Manning Publications
1 edition
July 2004
752 pages

Reviewed by Lasse Koskela, October 2004
  (10 of 10)


J.B. recently replied jokingly, "buy them their own copies", to my mentioning that my team would be all over my copy of "JUnit Recipes" like vultures if I was to leave it on the desk at work. I have to say that's not a bad idea. In fact, that's what you should do if you're determined to make your development team learn how to write effective unit tests in those non-trivial settings you inevitably encounter out there.

"JUnit Recipes" is, as its name implies, not a tutorial for writing JUnit tests although it does start small with some 50 pages of basic conventions and fundamentals of writing JUnit tests. Instead, it's a huge collection of little recipes for tackling those everyday problems developers around the world encounter when trying to unit test their applications. Real world solutions to real world problems. The book is divided into chapters by coarse-grained topics such as organizing test suites, test data, XML, EJB's, JDBC, etc. all the way to testing web components and J2EE applications. The last hundred or so pages of the book talk about some more exotic topics such as unit testing design patterns, using certain popular JUnit Extensions such as GSBase and JUnit-Addons.

The recipe approach fits the domain perfectly. One doesn't need to reach 30 some pages of prose before "getting it", which is the case with certain types of books discussing other problem domains. The recipes go straight to the meat of the subject with concise and clear problem statements and then quickly proceed to show how to go about solving them. The formatting of the provided code snippets is excellent as usual, with strong visual highlighting of important sections and careful indentation.

Joe has managed to put out something that I believe will be known as the unofficial JUnit bible for years to come. What are you waiting for?

Discuss book in the Saloon More info at Amazon.com



Manning Publications
1 edition
July 2004
752 pages

Reviewed by Ernest Friedman-Hill, September 2004
  (9 of 10)


Sometimes the tiniest things are the most useful. Nails, screws, paperclips and post-its are all small, simple objects that are used a thousand different ways. So it is with JUnit -- a small and really very simple testing tool that can find its way into every corner of your Java development.

Rainsberger's book is a compendium of those thousand ways that JUnit can be used (well, OK, more like 130 ways). Each recipe starts with a solid motivation and includes a worthwhile discussion afterwards. You quickly realize that the author is sharing hard-won experience with you on every page. There are sections on testing standalone code of every description, as well as detailed sections on testing servlets, EJBs, and other less tractable components.

I've been using JUnit for years, but I picked up quite a few useful tips from this enjoyable book. Highly recommended.

Discuss book in the Saloon More info at Amazon.com



Manning Publications
1 edition
July 2004
752 pages

Reviewed by Dirk Schreckmann, August 2004
  (10 of 10)


"Wow!" on two accounts: 1. I'm actually giving a 10 horseshoe rating to a book, and 2. "JUnit Recipes" is a very thorough and comprehensive encyclopedia of excellent advice and examples on almost every coding sitution I've ever wanted to test with JUnit.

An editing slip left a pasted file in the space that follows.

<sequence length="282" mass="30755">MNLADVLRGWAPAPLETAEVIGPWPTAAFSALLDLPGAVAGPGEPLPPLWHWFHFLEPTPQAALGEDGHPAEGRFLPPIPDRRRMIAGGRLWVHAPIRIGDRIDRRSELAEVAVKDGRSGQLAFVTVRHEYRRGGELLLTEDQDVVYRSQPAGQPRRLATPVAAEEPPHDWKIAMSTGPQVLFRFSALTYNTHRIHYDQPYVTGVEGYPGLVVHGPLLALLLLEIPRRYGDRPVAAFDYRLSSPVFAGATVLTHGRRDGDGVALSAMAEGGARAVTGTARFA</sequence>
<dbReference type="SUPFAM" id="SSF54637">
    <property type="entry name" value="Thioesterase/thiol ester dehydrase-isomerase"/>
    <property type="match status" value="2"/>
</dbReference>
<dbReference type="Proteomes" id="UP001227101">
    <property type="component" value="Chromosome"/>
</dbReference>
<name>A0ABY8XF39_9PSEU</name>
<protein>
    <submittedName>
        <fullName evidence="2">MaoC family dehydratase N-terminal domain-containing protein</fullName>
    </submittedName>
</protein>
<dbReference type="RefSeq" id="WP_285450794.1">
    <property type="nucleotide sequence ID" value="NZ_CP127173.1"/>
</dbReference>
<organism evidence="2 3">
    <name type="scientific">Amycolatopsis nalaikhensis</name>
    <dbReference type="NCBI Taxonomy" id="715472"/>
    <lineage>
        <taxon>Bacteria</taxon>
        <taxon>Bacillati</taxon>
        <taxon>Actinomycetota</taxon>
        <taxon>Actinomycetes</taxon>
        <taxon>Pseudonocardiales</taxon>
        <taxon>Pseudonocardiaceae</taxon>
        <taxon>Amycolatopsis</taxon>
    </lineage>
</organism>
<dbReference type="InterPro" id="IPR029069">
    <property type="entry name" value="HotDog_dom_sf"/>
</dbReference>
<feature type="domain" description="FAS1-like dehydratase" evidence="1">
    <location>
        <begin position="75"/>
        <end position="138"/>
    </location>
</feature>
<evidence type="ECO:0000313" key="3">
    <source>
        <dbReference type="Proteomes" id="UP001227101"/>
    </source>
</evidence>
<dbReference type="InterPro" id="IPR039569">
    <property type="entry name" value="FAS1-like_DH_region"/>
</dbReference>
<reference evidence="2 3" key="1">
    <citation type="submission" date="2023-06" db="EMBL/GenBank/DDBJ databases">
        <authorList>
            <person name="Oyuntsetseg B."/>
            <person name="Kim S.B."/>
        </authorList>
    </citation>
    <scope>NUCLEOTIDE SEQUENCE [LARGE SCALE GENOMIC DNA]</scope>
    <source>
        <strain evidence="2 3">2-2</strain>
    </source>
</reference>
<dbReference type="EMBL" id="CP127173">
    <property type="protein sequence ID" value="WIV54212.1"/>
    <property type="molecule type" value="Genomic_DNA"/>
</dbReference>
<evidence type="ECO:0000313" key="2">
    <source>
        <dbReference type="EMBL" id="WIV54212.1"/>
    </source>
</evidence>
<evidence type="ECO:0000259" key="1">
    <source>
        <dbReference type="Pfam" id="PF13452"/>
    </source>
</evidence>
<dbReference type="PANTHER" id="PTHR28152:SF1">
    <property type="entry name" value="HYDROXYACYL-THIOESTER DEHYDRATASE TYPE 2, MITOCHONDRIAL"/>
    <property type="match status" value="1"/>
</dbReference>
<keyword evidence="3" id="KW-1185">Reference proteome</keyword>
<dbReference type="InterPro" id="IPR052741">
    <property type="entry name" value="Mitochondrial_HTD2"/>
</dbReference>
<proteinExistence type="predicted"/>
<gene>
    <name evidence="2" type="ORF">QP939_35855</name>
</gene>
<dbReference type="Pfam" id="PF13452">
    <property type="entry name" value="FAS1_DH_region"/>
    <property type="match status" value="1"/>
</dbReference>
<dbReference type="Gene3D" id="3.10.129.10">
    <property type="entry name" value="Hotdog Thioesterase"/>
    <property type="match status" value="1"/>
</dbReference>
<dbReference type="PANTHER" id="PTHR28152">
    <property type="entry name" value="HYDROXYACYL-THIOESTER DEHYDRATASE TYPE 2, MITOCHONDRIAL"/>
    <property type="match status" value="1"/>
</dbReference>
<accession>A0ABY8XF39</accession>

J. B. Rainsberger has compiled a 700 page collection of scores of excellent recipes written in pattern-like fashion, clearly laying out testing problems in wont of solutions and the practical recipes for solving the problems, including annotated code examples, step-by-step instructions, and plenty of quality explanations.

"JUnit Recipes" is destined to be a classic, and has earned a most prominent place on my bookshelf, as I'm certain I'll be referencing it frequently for new and better ideas on formulating JUnit tests.

What's that? You'd like to borrow my copy of "JUnit Recipes?" No, get your own.

Discuss book in the Saloon More info at Amazon.com




Java Testing and Design
by Frank Cohen


Prentice Hall PTR
1 edition
March 2004
544 pages

Reviewed by Andrew Monkhouse, April 2004
  (9 of 10)


This book is an excellent guide to testing web applications and web services, and will benefit all readers from someone just starting testing, through to experienced testers trying to test a particular service.

The first third of the book describes testing in general, and how it can be applied to web applications. The second part tackles different connectivity methods, from HTTP through XML & SOAP; from one off messages, through testing sequences of messages (including maintaining session data), from user testing, through performance testing. Each chapter describes the issues and the potential problems with testing, then provides a clearly detailed description of testing using the PushToTest open source test tool. The final third of the book details some case studies of tests that Mr. Cohen has been asked to devise.

My biggest concern with this book is that, despite it's title, it really has very little to do with Java. The tests definitely apply to applications written in Java, and java classes can be used by Mr. Cohen's test application, however the book equally applies to testing any networked service, regardless of the language it was written in! Of lesser concern is that there is practically no discussion about testing outside PushToTest testing framework (not a big concern since PushToTest is open source).

This does provide excellent insights into testing, and easy to use tools and explanations for performing the tests. I have no hesitation in recommending this book to anyone involved in testing networked applications.

Discuss book in the Saloon More info at Amazon.com




Unit Testing in Java
by Johannes Link, Peter Froehlich


Morgan Kaufmann
1 edition
April 2003
325 pages

Reviewed by Jason Menard, February 2004
  (8 of 10)